Dot told me that the miners that they met, though rough around edges, were complete gentlemen to them and very helpful. The one that most impressed her was Ernie Hahn who convinced them to stay and help him work some of his gold claims which they agreed to do.

They eventually constructed a gold reduction mill at Warm Springs, one of the few flowing waters at the south end of the valley. This became their main camp and base of operation. Over the years a partnership was formed with Louse handling the business end and Ernie handling production of the gold mines. To secure rights to the spring, they filed papers for a mill-site with the county. The filing was contested by a Shoshone Indian who claimed that his family had established historic rights to the spring. The Park Service joined with the Indian in a law suit that followed. After a costly battle in the federal courts, the partners prevailed in securing rights to the spring.

Louise Grantham gave no quarter to federal authorities or anyone else questioning rights to her mining claims established under the 1872 Mining Act. She carried a pistol and wasn’t afraid to use it. According to one story, she caught a miner who owned a nearby claim stealing equipment. According to Ernie, “she stuck her 45 in the miner’s belly with the safety off” – shades of the Old West.

The partners held a number of talc deposit claims located along the walls of Warm Springs Canyon. As the country entered World War II, the price of talc soared. Its use in the manufacture of special paint for war ships and other war products brought the mines to full production. The white powder was trucked to the Union Pacific siding at Dunn located ten miles east of Yermo. Louise and Ernie became very rich.

The Grantham Mines were sold to Johns-Manville in 1973. The new owner continued to mine talc for a few years until falling prices and declining quality of the talc eventually brought an end to all operations. The National Park Service now has title to the properties which are open to the public.

After the mining properties were sold, Ernie, until his death in 1952, lived in a house that he built in Shoshone. After leaving the Warm Springs Mine, Dot Ketchin opened a boutique shop in Ontario, California and later moved to Laguna Beach where she died in 1984.

What about Siberian Red’s lost ledge? Well the story never caught much attention or caused any excitement among treasure hounds. Like most lost treasure this one follows standard form: We found it, we didn’t get back to it for a while, when we did we couldn’t find it. For that reason I haven’t put much stock in this yarn -- but then, with the price of gold today, maybe Asa’s article is worth a closer look.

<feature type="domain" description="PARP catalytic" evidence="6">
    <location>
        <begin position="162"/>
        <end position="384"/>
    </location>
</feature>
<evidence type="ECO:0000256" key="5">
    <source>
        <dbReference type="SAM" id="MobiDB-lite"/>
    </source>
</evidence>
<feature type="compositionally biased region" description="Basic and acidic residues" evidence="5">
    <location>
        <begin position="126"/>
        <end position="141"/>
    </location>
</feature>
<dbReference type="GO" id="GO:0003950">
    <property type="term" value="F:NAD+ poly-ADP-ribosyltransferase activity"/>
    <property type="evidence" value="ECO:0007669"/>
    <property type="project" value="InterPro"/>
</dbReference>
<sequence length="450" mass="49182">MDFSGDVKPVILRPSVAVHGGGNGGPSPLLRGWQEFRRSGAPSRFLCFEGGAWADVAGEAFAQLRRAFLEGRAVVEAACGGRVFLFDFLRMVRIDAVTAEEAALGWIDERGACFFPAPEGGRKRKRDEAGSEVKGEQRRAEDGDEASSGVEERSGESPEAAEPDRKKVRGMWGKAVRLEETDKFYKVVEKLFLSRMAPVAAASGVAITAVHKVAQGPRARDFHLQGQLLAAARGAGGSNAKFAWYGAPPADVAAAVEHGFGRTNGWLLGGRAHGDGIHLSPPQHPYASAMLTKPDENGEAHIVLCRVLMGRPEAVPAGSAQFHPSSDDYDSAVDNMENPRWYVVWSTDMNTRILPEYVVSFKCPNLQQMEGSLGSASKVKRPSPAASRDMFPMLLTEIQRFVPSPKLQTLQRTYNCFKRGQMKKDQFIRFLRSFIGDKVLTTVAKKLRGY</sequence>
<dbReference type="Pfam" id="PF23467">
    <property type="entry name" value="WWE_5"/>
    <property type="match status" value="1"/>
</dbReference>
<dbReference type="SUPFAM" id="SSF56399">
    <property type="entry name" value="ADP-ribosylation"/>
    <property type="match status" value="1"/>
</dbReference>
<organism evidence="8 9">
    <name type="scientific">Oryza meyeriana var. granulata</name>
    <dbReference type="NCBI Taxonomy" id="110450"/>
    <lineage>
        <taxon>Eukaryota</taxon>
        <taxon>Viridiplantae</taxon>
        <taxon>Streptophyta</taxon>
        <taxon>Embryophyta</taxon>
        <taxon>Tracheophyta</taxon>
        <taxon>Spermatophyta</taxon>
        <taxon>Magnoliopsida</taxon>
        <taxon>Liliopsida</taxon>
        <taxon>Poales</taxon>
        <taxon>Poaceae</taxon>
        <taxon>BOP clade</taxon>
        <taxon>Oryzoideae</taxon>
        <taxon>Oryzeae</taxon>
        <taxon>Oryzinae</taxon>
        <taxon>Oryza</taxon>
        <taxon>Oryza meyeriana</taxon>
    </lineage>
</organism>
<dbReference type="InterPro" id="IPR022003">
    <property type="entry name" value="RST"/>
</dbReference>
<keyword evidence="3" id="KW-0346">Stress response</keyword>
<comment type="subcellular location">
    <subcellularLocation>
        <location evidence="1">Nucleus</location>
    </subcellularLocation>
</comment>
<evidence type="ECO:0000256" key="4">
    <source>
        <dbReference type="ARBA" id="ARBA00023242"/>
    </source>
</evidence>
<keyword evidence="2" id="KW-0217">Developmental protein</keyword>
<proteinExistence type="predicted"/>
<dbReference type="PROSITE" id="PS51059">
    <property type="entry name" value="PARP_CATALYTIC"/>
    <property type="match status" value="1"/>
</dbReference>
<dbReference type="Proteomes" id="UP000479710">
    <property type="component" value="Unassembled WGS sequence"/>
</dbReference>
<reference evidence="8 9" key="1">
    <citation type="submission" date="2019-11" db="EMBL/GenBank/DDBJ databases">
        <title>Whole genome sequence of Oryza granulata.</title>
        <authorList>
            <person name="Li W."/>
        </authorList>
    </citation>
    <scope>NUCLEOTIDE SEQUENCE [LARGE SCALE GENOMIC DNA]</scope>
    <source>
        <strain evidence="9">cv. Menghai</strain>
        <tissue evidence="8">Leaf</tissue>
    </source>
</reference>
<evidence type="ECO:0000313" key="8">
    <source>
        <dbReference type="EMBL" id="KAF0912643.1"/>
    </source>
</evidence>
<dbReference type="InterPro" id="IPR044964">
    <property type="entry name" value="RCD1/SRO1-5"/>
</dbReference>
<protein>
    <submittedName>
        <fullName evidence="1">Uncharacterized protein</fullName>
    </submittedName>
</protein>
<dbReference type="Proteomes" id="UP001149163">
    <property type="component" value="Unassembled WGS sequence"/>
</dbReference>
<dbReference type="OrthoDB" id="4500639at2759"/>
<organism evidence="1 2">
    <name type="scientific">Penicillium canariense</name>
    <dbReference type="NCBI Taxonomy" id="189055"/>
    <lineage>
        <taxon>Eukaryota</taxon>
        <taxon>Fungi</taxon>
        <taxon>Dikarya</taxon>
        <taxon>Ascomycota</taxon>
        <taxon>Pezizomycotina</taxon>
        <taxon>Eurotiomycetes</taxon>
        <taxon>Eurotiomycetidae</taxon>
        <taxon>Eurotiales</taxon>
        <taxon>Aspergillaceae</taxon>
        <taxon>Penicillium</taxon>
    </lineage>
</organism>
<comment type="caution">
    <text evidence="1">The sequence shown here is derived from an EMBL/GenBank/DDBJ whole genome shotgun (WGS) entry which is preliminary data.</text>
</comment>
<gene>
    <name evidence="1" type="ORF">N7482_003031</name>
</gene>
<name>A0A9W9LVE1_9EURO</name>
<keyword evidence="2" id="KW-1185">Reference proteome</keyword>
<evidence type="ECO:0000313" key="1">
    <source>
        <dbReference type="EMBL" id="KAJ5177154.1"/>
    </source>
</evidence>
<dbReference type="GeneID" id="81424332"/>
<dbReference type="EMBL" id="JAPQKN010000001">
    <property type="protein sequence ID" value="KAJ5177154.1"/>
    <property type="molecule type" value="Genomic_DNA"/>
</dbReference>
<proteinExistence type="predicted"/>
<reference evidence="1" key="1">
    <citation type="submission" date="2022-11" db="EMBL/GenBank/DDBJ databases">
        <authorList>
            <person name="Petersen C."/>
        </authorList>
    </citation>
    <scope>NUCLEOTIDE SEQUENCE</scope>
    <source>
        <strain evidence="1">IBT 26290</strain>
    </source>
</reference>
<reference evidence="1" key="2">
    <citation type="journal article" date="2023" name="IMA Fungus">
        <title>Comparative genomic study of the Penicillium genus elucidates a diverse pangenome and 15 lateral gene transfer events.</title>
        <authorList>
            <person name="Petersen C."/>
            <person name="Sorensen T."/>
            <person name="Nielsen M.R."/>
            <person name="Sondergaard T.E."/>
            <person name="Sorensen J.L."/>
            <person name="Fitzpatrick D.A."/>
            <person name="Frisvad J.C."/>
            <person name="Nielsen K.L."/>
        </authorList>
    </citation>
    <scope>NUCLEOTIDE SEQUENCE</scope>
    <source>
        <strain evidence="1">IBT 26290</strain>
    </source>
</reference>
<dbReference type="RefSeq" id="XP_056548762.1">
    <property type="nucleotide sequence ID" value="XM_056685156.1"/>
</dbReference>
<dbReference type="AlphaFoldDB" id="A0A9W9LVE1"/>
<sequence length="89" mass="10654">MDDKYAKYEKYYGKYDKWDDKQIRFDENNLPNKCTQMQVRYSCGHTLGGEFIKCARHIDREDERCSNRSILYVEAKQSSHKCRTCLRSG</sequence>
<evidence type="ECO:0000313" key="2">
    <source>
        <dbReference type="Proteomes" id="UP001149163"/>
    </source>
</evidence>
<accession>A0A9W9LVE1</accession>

I took the following photographs on my recent visit to Warm Springs Canyon.

The Gold Hill Mill, constructed in 1933, brought together a number of interesting devices for the reduction of ore. Here is my understanding of how they worked. The ore was hauled from the mines to the mill by truck and dumped into the ore bin atop two machines that pulverized the ore. The reduced material then entered the “classifier” that screened and separated the heaver gravels from the lighter sands. The gravel material circled back to the crushers for further size reduction while the sand material flowed onto and down a series of “shaker tables” where a back and forth shaking motion combined with gravity caused the heaver gold to be captured between wooden slates as the lighter sand particles sifted off of the tables as waste.

In later years, an arrastre was constructed on the east side of the mill. Some believe that it was used to extract gold from the waste pile through amalgamation with mercury.

Headquarters of the Grantham Mine, nestled among the trees and shrubs near the spring, include a bunkhouse for the miners, a house and dining area, and an office. All of the buildings are present and in good condition considering their age.

Talc mines can be seen on both sides of the canyon as you approach the Warm Springs. The one depicted here is located about a quarter-mile east of the spring on the south canyon wall.

The dirt road into the canyon is maintained (bladed) and passable all the way to the springs. There is a sign “Warm Springs Butte Valley” at the entrance from West Side Road. This drive has become popular especially by desert four-wheel clubs.